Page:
Mr. Forsythe will become the Paris Opera Ballet’s associate choreographer. Mr. Forsythe is creating infrastructures for art galleries, public spaces that direct the viewers to make them experience their bodies. Eager to expose audiences in different ways, he is now working on “Memorial,” an installation piece for the Pinakothek der Moderne in Munich that takes the form of a blizzard of paper pieces bearing the names of dead Iraqi civilians in Arabic.

Forsythe has produced and collaborated on numerous installation works, including White Bouncy Castle (1997, in collaboration with Dana Caspersen and Joel Ryan), City of Abstracts (2000), Scattered Crowd (2002), airdrawing|whenever on on on nohow on (2004, collaborating with Peter Welz), and You made me a monster (2005). The audience is also a participant in “You Made Me a Monster,” a performance-installation work. Mr. Forsythe explores the parallels he saw between a country’s prejudice and his wife’s cancer: the fear that, whether imagined or real, foreign bodies can invade and destroy us.Installation works by Forsythe have been shown at the Louvre Museum, Venice Biennale, the Renaissance Society in Chicago, and other locations. Forsythe has been commissioned to produce architectural and performance installations by architect-artist Daniel Libeskind, ARTANGEL (London), Creative Time (New York), and the City of Paris.

In 2014, Forsythe announced he will join the University of Southern California's newly created Glorya Kaufman School of Dance as a professor in fall 2015, when its first Bachelor of Fine Arts dance majors will begin attending; he will spend six to eight weeks a year at the university in Los Angeles.[3]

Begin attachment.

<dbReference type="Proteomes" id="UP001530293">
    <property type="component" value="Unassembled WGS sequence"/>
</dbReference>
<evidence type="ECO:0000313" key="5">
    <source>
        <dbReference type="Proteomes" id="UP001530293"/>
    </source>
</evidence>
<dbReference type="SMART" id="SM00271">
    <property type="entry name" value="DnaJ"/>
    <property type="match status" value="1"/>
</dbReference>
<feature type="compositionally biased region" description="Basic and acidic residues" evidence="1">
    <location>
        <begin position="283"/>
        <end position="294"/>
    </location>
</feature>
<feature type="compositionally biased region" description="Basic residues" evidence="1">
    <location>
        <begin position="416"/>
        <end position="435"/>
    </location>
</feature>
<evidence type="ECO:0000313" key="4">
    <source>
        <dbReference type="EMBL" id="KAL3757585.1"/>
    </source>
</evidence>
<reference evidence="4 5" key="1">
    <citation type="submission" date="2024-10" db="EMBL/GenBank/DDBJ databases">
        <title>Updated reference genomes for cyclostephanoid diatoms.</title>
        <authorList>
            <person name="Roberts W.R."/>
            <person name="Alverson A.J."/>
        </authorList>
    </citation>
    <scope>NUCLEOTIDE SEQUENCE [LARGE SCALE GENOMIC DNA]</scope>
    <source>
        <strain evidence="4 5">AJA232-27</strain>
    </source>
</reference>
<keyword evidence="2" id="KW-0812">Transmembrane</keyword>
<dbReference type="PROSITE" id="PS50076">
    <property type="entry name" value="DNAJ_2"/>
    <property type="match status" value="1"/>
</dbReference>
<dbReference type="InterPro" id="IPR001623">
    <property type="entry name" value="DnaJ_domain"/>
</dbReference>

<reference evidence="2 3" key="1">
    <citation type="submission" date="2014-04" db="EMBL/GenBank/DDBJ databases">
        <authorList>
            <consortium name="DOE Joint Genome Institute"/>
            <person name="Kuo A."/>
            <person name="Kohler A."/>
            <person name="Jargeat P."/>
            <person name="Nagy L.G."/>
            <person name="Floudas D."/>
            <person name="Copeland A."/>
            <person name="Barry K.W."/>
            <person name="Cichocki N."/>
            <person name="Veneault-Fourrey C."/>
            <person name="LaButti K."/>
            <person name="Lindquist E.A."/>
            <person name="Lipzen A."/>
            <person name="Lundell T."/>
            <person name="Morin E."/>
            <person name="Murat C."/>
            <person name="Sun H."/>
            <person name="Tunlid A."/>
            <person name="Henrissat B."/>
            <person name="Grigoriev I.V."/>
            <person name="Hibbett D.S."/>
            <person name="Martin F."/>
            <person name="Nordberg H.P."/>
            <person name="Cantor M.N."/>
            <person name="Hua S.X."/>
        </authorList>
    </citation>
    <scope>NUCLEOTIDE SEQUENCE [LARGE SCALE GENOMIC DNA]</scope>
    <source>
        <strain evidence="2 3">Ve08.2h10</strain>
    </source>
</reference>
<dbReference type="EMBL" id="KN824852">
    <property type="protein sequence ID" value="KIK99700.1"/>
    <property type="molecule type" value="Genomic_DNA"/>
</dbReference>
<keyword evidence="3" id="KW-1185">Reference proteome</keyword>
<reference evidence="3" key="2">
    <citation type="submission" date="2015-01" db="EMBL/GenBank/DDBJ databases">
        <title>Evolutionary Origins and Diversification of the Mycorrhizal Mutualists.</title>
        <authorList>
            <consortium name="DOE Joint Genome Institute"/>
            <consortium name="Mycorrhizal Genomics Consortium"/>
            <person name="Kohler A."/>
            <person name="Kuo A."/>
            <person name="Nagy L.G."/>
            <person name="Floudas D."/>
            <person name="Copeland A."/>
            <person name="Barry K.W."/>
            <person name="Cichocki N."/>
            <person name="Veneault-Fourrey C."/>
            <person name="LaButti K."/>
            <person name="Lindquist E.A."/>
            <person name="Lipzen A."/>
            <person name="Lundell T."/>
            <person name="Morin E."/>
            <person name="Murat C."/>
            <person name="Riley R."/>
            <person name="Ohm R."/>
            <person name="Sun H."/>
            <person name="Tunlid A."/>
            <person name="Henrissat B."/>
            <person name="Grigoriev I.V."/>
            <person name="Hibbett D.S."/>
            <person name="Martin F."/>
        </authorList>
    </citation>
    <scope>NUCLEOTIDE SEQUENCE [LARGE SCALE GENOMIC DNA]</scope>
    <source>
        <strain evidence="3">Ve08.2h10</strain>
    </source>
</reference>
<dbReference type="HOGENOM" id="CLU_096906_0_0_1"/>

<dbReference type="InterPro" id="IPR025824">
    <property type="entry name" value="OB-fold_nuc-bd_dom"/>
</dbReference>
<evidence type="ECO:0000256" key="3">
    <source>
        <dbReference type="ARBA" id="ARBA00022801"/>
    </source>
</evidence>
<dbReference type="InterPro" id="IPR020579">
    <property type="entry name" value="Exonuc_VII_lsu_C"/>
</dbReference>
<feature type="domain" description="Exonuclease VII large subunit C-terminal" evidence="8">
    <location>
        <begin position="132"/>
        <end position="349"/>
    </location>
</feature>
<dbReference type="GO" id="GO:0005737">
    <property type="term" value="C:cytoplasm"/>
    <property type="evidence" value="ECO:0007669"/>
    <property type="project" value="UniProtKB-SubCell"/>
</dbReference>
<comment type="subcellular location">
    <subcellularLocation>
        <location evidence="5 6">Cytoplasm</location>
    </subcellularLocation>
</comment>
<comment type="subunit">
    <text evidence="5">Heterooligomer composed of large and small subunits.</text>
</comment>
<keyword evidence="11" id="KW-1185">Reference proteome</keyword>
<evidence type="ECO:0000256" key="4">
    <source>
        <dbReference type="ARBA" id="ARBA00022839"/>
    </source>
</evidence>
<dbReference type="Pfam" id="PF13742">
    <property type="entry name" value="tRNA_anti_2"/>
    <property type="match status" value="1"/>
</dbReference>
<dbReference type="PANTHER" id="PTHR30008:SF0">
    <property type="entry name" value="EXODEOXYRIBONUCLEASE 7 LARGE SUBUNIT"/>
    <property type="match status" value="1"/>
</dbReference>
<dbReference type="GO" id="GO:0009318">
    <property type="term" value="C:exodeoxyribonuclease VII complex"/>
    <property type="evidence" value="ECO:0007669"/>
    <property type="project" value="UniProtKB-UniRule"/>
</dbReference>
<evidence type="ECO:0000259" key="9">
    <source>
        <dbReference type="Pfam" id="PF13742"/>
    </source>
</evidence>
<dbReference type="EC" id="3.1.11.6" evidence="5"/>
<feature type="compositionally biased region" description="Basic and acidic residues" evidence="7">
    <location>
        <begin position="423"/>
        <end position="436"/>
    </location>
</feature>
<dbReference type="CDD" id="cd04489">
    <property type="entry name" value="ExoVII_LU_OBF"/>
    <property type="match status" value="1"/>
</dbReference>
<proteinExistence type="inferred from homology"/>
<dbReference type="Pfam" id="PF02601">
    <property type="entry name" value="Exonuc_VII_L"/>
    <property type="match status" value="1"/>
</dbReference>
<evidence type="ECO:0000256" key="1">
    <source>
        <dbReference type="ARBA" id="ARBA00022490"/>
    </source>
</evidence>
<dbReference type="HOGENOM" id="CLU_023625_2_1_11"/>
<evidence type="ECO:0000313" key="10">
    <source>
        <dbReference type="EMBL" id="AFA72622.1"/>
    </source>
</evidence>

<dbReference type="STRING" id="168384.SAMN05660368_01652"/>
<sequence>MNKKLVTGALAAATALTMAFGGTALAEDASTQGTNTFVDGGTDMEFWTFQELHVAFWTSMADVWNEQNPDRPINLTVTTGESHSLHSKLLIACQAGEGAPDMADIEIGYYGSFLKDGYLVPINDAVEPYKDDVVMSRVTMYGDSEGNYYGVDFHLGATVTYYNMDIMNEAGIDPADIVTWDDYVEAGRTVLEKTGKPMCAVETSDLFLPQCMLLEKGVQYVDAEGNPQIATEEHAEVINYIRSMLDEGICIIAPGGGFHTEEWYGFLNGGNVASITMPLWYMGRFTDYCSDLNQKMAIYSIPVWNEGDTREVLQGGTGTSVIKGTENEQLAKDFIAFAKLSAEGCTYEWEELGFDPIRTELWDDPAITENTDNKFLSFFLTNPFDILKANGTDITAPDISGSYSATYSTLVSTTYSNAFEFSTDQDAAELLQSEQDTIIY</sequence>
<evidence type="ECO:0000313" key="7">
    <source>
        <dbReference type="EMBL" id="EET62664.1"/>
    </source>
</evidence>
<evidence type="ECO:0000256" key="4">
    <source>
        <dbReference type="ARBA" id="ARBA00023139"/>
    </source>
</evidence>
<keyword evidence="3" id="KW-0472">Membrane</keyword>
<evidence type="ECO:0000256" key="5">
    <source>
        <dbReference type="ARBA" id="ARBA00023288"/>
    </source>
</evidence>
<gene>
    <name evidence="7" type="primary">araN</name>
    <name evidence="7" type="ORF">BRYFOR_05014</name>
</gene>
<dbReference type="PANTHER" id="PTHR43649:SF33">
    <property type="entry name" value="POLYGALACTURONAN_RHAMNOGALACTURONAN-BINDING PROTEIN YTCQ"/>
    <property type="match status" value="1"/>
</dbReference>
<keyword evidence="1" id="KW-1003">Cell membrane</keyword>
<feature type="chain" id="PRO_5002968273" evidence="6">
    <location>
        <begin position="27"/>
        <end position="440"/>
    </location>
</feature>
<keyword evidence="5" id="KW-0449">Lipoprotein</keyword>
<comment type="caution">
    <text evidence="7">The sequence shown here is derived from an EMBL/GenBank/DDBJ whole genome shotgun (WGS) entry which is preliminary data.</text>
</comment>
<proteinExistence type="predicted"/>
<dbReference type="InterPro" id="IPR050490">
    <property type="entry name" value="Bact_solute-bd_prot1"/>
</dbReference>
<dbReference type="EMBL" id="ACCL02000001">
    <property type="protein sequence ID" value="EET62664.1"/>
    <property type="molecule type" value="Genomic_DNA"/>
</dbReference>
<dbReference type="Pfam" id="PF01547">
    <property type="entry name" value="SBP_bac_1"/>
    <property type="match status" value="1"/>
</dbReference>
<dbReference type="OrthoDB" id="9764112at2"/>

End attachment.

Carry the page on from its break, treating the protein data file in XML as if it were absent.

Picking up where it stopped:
Selected works[edit]

  • 1976 Urlicht
  • 1983 Gänge
  • 1983 France/Dance
  • 1984 Artifact
  • 1985 Steptext
  • 1986 Isabelle's Dance
  • 1986 Die Befragung des Robert Scott
  • 1987 In the Middle, Somewhat Elevated
  • 1988 Impressing the Czar
  • 1990 Limb's Theorem
  • 1991 The Second Detail
  • 1991 Loss of Small Detail
  • 1992 ALIE/N A(C)TION
  • 1994 Self Meant to Govern
  • 1995 Eidos:Telos
  • 1996 The Vertiginous Thrill of Exactitude
  • 1997 Hypothetical Streams 2
  • 1998 Workwithinwork
  • 1999 Endless House
  • 2000 One Flat Thing, reproduced
  • 2000 Kammer/Kammer[4]
  • 2001 Woolf Phrase
  • 2003 Decreation
  • 2005 Three Atmospheric Studies
  • 2005 You made me a monster
  • 2006 Heterotopia
  • 2007 The Defenders
  • 2008 Yes we can't
  • 2008 I Don't Believe in Outer Space
  • 2009 The Returns


  • "Bessie" Award (1988, 1998, 2004, 2007)
  • Laurence Olivier Award (1992, 1999, 2009)
  • Government of France-Commandeur des Arts et Lettres (1999)
  • Service Cross-Germany (1997)
  • Wexner Prize (2002)
  • Deutscher Tanzpreis (2004)
  • Golden Lion for Lifetime Achievement-Venice (2010)


  1. ^ a b Koegler, Horst (1998). Selma Jeanne Cohen, ed. International Encyclopedia of Dance. Oxford University Press. 
  2. ^ Reynolds, Nancy; Malcolm McCormick (2003). No Fixed Points: Dance in the Twentieth Century. New Haven, CT: Yale University Press. 
  3. ^ Roslyn Sulcas, William Forsythe to Join U.S.C. Dance School, The New York Times, May 7, 2014, accessed May 8, 2014.
  4. ^ Rockwell, John (4 May 2006). "Forsythe Company: Desire, Loss, Many Rooms and Catherine Deneuve". New York Times. Retrieved 1 July 2011. A review of Forsythe's Kammer/Kammer. 

External links[edit]